The Australian front cover
Recently seen on the front cover of The Australian – 34 Indigenous people have committed suicide in 10 weeks. That’s one death every second day. Apparently 11 were children, prompting doctors and health experts to demand a rethink of how to address the worsening problem, particularly among women and children. Mark Wenitong, a veteran Indigenous doctor on Cape York, said there needed to be an urgent but considered overhaul of programs to arrest the soaring suicide rate. The Public Heallth Advocacy Institute at Curtin Uni has a Mediawatch service if you would like to contact them on phaiwa@ curtin.edu.au
Asbestos on Nauru
An ABC report said refugees living on Nauru have been exposed to potentially deadly asbestos after workers dumped it next to a settlement on the Pacific Island. Some refugees have been building sheds with it. Workers from Nauru Utilities Corporation have been handling sheets improperly, many unaware of the hazards. Of course delayed mesothelioma is the worry, but quantifying the legal risk should keep them talking for some time.
Mesothelioma sufferers and early palliative care
A Curtin University study of mesothelioma sufferers has found that early specialist palliative care did not improve their quality of life. Malignant pleural mesothelioma affects more than 700 Australians each year. Prof Fraser Brims, a co-author of the study published in Thorax, said that the global burden of mesothelioma largely reflects the high use of asbestos throughout the last century, with Australia and the UK having the highest rates in the world. Mesothelioma sufferers experience significant symptoms, low quality of life and a low survival rate, and the treatment of mesothelioma remains a significant challenge. The research explored whether early specialist palliative care, which involves managing the physical, emotional and spiritual aspects of care, soon after the diagnosis of malignant pleural mesothelioma (MPM) led to an improved quality of life and mood for patients and carers, compared with standard care alone.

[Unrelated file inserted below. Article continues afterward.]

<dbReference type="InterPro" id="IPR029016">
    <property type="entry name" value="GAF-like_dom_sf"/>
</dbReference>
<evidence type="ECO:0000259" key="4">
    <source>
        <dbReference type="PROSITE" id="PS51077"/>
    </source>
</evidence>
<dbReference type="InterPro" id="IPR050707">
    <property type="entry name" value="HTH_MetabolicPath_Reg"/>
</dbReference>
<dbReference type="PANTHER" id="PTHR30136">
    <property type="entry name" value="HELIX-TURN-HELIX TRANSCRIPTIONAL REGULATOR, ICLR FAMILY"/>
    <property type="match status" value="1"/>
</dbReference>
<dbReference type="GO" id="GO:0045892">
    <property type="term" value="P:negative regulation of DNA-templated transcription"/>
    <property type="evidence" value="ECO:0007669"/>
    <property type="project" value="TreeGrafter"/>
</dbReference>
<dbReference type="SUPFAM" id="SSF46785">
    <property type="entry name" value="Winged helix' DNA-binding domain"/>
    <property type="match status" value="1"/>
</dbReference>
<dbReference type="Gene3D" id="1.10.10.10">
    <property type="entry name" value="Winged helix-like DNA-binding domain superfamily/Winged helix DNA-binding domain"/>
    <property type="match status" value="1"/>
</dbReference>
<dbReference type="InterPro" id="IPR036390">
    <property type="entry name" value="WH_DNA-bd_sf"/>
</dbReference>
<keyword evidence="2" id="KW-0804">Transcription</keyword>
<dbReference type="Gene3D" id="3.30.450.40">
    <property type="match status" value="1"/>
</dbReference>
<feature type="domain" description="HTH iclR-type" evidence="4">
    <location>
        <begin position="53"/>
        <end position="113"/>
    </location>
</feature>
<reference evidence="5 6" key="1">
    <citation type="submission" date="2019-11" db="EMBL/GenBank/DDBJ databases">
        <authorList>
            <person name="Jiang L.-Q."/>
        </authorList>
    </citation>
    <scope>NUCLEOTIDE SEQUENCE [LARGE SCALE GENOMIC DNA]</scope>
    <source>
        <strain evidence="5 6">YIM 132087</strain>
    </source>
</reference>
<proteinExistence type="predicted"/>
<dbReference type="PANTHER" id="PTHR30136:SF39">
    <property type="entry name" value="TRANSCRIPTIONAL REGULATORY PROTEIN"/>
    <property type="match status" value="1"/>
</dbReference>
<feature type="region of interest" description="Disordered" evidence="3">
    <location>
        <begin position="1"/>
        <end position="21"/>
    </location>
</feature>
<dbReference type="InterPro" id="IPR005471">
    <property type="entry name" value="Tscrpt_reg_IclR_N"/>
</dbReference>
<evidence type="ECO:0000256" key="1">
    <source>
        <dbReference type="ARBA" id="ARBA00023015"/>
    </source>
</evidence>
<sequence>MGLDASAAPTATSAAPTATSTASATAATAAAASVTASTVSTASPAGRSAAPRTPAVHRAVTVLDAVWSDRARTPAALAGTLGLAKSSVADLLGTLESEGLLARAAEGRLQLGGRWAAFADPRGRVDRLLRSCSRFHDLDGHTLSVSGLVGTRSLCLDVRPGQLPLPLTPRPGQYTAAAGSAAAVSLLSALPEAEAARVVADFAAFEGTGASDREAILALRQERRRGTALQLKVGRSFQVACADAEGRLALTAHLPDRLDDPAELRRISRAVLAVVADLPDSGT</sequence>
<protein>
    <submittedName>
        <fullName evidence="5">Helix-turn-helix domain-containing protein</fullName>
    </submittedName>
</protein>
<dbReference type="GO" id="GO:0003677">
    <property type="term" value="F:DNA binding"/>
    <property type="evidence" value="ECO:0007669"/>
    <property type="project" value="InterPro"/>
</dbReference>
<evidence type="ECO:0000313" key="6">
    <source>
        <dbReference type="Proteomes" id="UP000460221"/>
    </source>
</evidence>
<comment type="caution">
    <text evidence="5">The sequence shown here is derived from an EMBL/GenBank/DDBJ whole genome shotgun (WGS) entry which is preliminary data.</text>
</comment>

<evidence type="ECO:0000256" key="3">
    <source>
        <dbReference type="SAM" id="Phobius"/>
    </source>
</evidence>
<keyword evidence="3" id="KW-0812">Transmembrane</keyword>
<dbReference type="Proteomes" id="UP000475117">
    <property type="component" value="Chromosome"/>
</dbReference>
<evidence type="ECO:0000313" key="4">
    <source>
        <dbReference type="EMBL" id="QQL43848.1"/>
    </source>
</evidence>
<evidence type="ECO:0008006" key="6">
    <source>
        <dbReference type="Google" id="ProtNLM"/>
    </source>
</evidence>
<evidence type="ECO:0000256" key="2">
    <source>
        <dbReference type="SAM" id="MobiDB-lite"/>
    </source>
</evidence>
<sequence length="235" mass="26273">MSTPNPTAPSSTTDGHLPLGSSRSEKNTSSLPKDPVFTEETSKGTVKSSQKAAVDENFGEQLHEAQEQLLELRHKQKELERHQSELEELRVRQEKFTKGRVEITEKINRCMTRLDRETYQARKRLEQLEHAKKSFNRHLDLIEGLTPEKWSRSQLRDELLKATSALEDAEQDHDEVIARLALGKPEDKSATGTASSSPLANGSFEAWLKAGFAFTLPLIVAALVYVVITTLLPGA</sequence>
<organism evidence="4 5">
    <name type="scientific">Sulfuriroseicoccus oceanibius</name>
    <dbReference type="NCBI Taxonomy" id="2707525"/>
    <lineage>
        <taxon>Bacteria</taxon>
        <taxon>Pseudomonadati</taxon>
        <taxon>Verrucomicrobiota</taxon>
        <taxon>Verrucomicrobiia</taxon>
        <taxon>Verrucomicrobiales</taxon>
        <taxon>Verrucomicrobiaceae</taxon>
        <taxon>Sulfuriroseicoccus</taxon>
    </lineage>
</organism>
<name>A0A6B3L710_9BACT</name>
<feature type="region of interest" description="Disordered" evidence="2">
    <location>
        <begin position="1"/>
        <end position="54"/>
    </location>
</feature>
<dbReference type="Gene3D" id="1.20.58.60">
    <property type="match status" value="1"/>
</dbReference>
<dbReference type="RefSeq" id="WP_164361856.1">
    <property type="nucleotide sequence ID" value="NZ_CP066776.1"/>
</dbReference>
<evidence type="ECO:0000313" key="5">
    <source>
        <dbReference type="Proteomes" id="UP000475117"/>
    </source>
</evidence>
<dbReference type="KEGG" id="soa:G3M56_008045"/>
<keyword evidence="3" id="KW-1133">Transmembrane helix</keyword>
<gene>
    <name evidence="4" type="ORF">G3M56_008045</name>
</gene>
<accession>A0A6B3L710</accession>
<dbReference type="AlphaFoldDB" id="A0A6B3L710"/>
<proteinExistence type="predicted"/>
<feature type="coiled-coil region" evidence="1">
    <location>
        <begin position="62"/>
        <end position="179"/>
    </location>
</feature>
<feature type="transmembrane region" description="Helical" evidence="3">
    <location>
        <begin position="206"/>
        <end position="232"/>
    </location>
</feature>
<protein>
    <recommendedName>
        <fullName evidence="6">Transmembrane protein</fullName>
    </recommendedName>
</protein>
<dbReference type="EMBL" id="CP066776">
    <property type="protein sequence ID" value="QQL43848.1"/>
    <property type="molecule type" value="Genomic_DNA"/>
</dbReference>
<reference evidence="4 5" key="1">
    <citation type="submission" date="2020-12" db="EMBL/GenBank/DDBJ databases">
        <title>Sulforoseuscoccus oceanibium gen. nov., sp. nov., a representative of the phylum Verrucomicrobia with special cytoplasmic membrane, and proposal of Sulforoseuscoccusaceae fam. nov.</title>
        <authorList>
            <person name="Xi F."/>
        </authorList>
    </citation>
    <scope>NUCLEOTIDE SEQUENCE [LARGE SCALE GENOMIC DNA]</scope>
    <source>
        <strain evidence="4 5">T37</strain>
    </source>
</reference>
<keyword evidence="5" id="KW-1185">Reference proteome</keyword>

Automated OSSN detection
Researchers have developed an automated non-invasive technique for diagnosing eye surface cancer (ocular surface squamous neoplasia or OSSN). The technique has the potential to reduce the need for biopsies, prevent therapy delays and make treatment far more effective for patients. Mr Habibalahi, Researcher at the ARC Centre of Excellence for Nanoscale BioPhotonics and lead scientist on the project, said that early detection of OSSN is critical as it supports simple and more curative treatments such as topical therapies whereas advanced lesions may require eye surgery or even the removal of the eye.
Did you stay awake for World Sleep Day?
World Sleep Day has come and gone, March 16th. If you have an overweight partner you sleep with, then you probably did stay awake on March 15th. Cambridge Weight Plan’s recent research reveals that over half (59%) of those in WA who have an overweight or obese partner say they don’t get a good night sleep. Snoring scores high on the reasons for loss of sleep overweight or obese partners.
Watch your gut in flu season
Dr Joanna McMillan, a nutrition scientist and Accredited Practising Dietitian, believes gut health is far from a passing health fad with scientific research showing there is a link between our immune and gastrointestinal systems. She says that close to 70% of our immune systems are actually housed in our gastrointestinal tract, so it’s important to keep it in good shape. Dr Jo advises that probiotics can be a valuable strategy for boosting immune function during winter as they have been shown to reduce the number and severity of respiratory infections.